Although not being able to fully social distance, Delivery drivers of heavier goods still go out in pairs, police officers can be paired in cars or multi person in vans, people are on buses and in taxis. Ventilation is key.

    You know your circumstances best, surrounding your health and your family health issues

    Take more than the usual precautions with pupils as the DIA have set out -Pupils Handwashing before getting in etc
    Try to limit lessons to an hour or 90 mins max with each pupil

    Fully anti bac and sanitise your car between each pupil

    Tell the student If they have symptoms of colds, flu, coughs etc cancel your lesson – even if its late notice, we won’t charge you as we normally would.

    Examiners are still to be used on a volunteer basis – As there circumstances allow – so waiting times will rise
    But ultimately…
    Everyone is different – Everyones financial and personal circumstances are different – Everyones health issues are different

    The DIA and DVSA cannot issue a definite response for each individual, they must choose for themselves and no other instructor should be critical of a decision and choice someone else makes.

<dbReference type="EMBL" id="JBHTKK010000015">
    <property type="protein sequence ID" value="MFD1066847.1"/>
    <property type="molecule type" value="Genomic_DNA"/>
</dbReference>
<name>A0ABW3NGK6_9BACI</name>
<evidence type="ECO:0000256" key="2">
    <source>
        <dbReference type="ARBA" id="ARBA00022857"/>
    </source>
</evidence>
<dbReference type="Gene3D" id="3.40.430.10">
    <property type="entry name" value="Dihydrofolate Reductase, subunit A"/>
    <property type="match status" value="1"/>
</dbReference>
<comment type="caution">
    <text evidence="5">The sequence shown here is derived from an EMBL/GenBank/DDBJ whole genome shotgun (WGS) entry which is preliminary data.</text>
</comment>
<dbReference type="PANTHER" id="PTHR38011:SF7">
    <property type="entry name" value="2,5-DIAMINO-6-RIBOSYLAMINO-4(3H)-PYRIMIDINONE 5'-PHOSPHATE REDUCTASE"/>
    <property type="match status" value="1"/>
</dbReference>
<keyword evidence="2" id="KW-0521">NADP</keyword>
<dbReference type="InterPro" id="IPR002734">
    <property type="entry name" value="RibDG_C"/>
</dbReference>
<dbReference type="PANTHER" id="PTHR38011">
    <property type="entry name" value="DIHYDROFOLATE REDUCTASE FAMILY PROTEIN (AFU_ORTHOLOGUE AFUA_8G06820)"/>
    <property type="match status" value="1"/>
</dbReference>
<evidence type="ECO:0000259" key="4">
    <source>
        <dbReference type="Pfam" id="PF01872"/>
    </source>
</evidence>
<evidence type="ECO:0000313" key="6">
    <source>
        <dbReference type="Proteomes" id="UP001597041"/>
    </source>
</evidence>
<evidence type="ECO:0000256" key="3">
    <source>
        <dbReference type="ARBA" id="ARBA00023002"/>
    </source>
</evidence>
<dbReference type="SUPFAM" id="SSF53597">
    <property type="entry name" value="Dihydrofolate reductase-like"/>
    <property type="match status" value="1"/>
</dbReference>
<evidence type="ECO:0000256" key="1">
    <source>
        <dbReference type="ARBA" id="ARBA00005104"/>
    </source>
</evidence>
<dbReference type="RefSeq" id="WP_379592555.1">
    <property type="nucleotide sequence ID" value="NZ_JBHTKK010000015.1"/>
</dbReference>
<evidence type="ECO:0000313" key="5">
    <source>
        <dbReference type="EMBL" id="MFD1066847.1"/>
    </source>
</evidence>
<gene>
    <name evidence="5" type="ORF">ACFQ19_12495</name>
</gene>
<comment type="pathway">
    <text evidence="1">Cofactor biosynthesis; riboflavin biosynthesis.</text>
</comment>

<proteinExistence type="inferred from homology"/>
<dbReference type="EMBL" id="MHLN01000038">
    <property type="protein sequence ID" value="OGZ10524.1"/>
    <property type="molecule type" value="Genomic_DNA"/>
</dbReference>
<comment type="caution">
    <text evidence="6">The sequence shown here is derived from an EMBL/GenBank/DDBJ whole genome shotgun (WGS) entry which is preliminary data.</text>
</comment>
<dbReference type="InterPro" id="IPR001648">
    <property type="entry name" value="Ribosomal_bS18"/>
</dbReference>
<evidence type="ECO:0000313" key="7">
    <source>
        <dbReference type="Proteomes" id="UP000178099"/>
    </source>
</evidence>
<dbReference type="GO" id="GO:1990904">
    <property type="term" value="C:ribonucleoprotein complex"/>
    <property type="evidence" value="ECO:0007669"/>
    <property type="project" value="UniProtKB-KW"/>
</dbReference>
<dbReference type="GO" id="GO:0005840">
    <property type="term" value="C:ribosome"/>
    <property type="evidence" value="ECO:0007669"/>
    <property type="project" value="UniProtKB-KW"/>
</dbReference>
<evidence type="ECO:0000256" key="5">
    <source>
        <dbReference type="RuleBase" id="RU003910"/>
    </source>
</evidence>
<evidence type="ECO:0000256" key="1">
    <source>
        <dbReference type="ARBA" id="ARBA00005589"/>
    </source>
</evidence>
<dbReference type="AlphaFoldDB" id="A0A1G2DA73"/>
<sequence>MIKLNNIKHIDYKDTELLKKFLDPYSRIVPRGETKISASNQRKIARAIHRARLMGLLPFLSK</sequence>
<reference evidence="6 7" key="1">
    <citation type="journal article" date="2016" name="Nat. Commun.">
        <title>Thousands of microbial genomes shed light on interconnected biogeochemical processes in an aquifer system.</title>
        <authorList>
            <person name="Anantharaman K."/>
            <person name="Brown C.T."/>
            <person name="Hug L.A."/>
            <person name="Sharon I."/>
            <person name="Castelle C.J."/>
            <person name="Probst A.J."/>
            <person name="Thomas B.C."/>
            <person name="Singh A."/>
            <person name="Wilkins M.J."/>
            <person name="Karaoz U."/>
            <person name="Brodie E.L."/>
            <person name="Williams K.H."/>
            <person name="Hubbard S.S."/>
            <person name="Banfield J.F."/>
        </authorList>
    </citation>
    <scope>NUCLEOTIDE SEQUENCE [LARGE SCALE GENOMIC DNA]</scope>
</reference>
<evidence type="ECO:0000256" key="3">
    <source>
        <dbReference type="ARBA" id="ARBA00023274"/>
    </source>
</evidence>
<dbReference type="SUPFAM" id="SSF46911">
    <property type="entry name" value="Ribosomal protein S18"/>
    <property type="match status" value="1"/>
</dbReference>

Just a personal thought 🙂

  4. Avatar
    Veronica Holden

    It is very difficult to make a good judgement as the government never mention driving lessons,I see theory tests can be booked from 1st June but driving tests still on hold till end of June or later. I have gone through all the safety advice, which is extensive ,and some relies on a pupil giving accurate response to how they feel. Apparently people can have Covid before displaying symptoms and young people are generally less ill ,so could just feel a bit off but pass it on. As lockdown is just easing we do not know if infection will surge again so for my part I will wait a few more weeks before I restart lessons. on a side issue I expect that many young people will be less able to pay as many get income from part time work in places that have been closed .

  5. Avatar
    Gordon Clark

    IMO, the numbers of people infected and the high death toll tells me that starting lessons would be very high risk, I’ve decided to wait even if it takes a further two months. I would not wish to put my family at risk. The UK has been slow to react to the spread of this nasty virus, and a second surge is highly probable. Many young people have failed to maintain social distancing further undermining the efforts of most of us to stay at home. It will be interesting to see how the industry performs in the future, taking in to consideration job losses and a shrinking customer base. This may be balanced by some older instructors giving up altogether.